January 4, 2012

Learning to Love Editing


We're back after a short break for the holidays. I hope everyone enjoyed theirs. Mine was filled with family, food, and shopping. Not much time for writing sadly, which I usually enjoy on a cold winter day.

I wanted to discuss editing and how I've come to really love it as part of the writing process.

When I first started taking writing courses, I disliked both planning out my stories and revising them after they were completed. It seemed like all that was great and exciting about writing was the stuff that happened when you sat down and felt the words coming out.

This was when I was younger, passionate, and, to be honest, pretentious, I felt like this was a way to break the mold of the stodgy writing that had come before me. I even had that Robert Frost quote to prop me up (I'd seen it in a high school English course earlier) -- "No surprise for the writer, no surprise for the reader."

How could I write properly after all the surprise was gone? The story was written, the mystery was solved, things were wrapped up.

I've learned two important things since then:

1. Don't trust people who are justified by quotes
2. Without editing, my writing is garbage.

Now, my work isn't finished without review. Sometimes, I'd love it to get more but I just run out time. It's true that some of that initial spark is gone when you go back to edit. But that isn't the hard part. I think I was being dishonest with myself when I thought that before. The hard part is looking at all your mistakes, all the awkward parts, all the places where you used 10 words instead of 2. Editing involves swallowing your pride, and that took some time for me to embrace.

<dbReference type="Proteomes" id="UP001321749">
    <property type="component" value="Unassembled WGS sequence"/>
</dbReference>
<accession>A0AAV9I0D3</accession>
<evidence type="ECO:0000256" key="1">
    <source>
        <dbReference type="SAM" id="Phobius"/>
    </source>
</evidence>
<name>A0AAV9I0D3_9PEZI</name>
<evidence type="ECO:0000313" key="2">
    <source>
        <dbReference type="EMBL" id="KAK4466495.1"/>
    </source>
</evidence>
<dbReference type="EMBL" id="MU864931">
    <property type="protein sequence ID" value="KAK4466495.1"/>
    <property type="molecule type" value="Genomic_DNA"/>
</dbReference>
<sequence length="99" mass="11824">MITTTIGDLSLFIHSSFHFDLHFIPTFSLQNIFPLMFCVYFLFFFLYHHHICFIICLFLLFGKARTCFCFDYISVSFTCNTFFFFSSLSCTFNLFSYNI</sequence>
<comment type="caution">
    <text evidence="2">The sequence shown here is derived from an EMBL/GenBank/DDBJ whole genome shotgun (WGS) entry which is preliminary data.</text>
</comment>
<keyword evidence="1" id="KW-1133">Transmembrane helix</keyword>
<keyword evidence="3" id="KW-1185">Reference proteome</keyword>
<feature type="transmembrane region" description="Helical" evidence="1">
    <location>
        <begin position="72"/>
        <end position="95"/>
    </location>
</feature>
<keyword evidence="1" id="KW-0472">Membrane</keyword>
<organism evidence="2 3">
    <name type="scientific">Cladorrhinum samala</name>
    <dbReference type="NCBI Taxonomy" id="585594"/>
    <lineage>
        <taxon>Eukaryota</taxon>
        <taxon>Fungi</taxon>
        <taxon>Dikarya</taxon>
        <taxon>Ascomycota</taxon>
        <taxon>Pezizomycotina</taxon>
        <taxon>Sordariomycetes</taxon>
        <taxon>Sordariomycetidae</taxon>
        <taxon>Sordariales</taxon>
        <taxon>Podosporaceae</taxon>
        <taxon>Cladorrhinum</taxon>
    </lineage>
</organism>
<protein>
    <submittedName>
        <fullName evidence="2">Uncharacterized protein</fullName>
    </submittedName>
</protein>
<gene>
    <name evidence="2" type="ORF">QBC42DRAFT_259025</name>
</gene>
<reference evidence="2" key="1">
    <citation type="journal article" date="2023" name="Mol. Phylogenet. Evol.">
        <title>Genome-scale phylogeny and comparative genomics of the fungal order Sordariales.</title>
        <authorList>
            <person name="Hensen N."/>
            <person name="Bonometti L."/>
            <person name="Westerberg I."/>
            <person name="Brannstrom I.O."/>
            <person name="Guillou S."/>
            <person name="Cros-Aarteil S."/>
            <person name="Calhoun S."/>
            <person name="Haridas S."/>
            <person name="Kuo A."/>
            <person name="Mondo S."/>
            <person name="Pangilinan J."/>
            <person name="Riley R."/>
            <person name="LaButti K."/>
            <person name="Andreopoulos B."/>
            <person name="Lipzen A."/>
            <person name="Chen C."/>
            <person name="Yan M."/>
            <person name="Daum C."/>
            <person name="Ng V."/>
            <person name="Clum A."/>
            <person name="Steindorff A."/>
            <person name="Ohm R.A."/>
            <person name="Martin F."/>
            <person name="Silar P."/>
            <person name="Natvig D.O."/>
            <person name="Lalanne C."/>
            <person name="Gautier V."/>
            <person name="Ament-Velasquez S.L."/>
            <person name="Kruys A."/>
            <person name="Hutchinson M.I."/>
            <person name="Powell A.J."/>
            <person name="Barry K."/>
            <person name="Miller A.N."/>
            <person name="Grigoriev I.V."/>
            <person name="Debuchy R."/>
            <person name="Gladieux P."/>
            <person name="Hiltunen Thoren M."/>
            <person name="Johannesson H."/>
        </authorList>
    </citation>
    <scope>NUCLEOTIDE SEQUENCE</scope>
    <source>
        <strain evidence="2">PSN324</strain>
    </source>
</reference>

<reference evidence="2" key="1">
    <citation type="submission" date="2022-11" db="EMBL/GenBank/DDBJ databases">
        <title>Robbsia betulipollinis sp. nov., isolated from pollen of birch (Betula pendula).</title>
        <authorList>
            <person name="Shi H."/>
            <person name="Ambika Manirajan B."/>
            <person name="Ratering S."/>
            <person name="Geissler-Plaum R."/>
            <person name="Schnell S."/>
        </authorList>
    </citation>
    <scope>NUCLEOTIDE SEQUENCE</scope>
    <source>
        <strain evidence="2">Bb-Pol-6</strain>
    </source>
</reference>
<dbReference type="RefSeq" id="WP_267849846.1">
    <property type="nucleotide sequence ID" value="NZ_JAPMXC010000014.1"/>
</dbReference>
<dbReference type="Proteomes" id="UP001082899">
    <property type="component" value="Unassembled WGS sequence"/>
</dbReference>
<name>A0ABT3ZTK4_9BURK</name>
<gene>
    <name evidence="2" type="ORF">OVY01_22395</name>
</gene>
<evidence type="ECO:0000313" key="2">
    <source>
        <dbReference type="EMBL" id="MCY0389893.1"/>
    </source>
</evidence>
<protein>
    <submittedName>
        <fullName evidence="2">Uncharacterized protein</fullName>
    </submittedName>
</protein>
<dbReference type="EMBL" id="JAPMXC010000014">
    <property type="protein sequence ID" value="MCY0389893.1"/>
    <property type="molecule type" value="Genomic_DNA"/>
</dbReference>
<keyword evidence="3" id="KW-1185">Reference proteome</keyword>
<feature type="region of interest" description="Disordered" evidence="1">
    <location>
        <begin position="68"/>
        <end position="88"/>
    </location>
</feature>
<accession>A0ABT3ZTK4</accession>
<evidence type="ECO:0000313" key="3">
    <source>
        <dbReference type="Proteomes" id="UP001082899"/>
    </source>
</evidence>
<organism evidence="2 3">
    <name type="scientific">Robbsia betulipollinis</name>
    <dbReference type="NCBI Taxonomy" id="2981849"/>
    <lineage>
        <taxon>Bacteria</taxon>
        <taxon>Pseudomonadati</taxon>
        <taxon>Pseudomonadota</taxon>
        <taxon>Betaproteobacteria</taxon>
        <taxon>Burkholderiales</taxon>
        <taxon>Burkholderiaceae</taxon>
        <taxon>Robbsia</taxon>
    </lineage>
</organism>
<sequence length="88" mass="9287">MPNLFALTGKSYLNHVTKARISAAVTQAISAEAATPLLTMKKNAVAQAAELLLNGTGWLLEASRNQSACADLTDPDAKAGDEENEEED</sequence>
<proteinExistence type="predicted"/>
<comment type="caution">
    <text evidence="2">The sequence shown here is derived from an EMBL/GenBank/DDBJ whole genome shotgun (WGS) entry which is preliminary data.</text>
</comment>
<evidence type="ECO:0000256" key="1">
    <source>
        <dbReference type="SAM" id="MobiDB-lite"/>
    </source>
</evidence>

There is no question, for me, that edited work is better than raw work. Writing is often called a craft, and nothing shows that more than comparing my original pieces to their published versions in HBM. We've actually been looking for a way to share some of our early drafts with people so that everyone can see how it looks. Lots of red ink and scratches from the three of us and our amazing editor, Sam LeClair.

I'm closing in on the end of another story now, and I'm looking forward to getting that first, edit-filled, copy back so that I can polish up my story and make it as good as it can be.

Oh, and I have another quote now. I apply it to editing, writer's block, and just about anything else I want to in writing. It comes from Carlos Ruiz Zafon's book The Angel's Game: "Inspiration comes when you stick your elbows on the table and your bottom on the chair and start sweating. Choose a theme, an idea, and squeeze your brain until it hurts. That’s called inspiration."

1 comment:

  1. Excellent thoughts. Today's industry demands that the writer do her or his own editing. It's good to have readers, but in the end, the author is his or her story's best friend.